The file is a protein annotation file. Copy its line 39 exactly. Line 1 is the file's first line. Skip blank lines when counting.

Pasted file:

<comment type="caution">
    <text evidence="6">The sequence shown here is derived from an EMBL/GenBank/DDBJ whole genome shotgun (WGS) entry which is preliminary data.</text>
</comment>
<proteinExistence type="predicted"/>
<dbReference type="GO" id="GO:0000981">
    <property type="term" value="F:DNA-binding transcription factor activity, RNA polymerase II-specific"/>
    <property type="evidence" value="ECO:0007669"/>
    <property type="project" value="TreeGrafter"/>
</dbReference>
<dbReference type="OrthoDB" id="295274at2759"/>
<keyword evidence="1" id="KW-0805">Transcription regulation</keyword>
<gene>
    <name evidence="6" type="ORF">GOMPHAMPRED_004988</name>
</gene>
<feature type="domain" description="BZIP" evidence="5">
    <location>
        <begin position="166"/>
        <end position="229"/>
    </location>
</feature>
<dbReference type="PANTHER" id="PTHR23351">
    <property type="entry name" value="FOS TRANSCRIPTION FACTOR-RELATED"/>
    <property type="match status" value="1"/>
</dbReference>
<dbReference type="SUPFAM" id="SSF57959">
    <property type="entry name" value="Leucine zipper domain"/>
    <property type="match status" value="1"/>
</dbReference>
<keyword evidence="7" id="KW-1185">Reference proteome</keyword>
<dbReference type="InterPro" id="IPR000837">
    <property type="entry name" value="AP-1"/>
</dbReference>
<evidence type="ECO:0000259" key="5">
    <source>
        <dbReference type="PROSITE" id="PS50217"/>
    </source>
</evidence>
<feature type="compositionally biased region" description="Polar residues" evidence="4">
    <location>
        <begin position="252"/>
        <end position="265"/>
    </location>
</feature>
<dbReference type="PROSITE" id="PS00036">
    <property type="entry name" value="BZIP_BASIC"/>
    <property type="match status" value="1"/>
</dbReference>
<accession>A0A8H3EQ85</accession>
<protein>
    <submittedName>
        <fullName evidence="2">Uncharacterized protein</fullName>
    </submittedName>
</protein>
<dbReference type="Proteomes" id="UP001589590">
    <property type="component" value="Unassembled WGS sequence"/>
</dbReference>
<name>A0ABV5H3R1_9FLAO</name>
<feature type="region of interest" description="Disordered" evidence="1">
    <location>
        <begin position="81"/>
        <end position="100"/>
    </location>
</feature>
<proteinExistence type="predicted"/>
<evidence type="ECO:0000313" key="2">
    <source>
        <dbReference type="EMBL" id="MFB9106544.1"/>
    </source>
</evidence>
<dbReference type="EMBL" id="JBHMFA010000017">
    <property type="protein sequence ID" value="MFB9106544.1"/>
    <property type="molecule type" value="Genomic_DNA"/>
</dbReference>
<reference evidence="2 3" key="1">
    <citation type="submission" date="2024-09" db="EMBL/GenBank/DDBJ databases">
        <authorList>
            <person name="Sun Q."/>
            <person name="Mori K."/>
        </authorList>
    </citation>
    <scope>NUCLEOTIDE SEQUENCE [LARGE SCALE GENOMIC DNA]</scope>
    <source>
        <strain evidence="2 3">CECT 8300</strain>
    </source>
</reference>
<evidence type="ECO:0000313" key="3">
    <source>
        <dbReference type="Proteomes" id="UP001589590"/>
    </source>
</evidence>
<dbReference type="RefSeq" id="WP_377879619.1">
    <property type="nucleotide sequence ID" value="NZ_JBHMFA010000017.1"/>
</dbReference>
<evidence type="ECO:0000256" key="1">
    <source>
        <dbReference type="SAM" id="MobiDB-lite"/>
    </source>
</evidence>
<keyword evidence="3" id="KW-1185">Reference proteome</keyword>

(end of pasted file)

    <location>